Regardless, if the money were required or not required to be distributed, as long as it was, it triggers reporting of the income - right?

 

 

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16 hours ago, Roberts said:

Does the trust have any money remaining to pay the taxes?

 

The way we handle it and if you read the instructions you'll see - Schedule B line 7 says distributable income - not distributed. Line 9 and 10 say REQUIRED to be distributed. Was it required? Unlikely (it depends upon the type of trust and wording) and if the attorney is saying it wasn't legally required, note it and have him sign a letter or send you an email noting this. If an attorney wants to tell me his client's trust income was not legally required to be distributed, that's fine with me because I'm not an attorney and I'm not practicing the law.

 

JMO but the IRS isn't going to want to get into a legal battle in a STATE COURT over who rightfully should have paid them after they've been paid the tax due.

The attorney thinks we are getting out of tax by distributing the income.  My thoughts are he has told everyone that there will be no tax.  He is trying to bully me by saying the distribution will wipe out the income on the estate and eliminate tax to the estate.  But unless I have been missing something for years - I understand that the distribution triggers the movement of taxable income from the estate to the K-1.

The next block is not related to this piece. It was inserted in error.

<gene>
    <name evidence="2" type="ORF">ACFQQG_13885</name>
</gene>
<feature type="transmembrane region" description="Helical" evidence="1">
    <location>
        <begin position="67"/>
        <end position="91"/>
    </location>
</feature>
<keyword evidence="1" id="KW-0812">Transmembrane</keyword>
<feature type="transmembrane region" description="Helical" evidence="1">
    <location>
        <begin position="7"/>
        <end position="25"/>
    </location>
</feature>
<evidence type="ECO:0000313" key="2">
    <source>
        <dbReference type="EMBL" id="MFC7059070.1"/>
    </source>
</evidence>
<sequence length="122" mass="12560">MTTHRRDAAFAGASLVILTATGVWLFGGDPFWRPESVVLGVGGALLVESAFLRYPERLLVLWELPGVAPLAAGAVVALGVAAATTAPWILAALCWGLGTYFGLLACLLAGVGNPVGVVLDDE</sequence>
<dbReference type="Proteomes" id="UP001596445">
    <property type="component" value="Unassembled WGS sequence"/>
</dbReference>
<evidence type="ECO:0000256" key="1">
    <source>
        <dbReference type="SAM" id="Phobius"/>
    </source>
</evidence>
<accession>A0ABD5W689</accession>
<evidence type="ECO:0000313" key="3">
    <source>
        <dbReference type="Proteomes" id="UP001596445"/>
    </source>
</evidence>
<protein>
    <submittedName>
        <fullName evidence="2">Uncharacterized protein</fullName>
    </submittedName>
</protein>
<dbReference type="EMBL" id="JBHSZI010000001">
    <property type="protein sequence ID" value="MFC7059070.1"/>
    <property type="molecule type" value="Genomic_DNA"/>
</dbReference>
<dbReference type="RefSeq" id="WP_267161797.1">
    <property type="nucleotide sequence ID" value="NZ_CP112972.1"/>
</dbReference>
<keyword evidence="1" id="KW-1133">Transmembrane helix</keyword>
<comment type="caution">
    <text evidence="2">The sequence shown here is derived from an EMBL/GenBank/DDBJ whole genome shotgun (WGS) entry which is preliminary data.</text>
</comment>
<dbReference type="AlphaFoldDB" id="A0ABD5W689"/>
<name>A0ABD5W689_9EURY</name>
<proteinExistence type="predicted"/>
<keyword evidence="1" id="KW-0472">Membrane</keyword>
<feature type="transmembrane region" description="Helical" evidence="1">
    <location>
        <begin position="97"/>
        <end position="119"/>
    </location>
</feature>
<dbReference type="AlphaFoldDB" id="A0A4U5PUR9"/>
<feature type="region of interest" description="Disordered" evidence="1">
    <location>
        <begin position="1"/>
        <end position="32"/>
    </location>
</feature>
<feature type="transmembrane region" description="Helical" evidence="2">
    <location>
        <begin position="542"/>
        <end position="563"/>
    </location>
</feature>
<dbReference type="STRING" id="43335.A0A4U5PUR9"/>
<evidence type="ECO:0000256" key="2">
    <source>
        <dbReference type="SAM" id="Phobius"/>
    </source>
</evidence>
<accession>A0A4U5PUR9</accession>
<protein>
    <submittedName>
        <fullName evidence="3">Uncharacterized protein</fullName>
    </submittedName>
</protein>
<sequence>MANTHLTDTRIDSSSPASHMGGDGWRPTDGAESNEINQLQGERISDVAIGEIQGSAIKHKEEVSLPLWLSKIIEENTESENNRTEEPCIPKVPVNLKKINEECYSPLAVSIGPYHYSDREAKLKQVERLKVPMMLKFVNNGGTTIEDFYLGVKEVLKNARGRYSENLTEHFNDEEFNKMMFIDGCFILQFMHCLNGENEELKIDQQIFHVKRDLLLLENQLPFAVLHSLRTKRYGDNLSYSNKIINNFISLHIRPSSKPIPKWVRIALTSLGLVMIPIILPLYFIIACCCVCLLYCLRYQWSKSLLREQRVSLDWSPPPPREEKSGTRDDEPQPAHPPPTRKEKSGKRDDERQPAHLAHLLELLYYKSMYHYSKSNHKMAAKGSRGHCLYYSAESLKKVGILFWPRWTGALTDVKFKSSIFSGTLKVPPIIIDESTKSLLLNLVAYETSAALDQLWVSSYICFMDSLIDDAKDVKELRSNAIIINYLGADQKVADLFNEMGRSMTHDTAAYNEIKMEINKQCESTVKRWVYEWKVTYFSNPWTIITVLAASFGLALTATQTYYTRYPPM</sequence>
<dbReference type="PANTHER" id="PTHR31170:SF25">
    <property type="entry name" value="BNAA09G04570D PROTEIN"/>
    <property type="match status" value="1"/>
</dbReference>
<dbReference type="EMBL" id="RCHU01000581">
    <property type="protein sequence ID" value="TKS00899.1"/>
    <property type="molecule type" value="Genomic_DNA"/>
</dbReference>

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18 hours ago, jasdlm said:

Is there a will? 

When I asked to get copy of will, I just got big blow of smoke about everything is to be distributed - what do I need the will for.

 

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7 minutes ago, Abby Normal said:

You have to report what actually happened, lawyer be damned. Did the lawyer provide you the final accounting for the estate?

 

Agree with this 100%.  Distributions come first from income.  I still think you should get a copy of the will to check for any anomalies before you sign off.

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1 hour ago, schirallicpa said:

 I understand that the distribution triggers the movement of taxable income from the estate to the K-1.  

That's actually a state law issue and not dictated by the IRS (as I understand it).

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Another attorney who thinks he knows taxes, but doesn't know his azz from a bale of hay.

The statements he has made are totally ludicrous.  He may be a good trust atty, but he needs to bone up on tax law.

I would ask him to back up his statements with cites from the tax code.

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You prepared tax returns for the deceased right?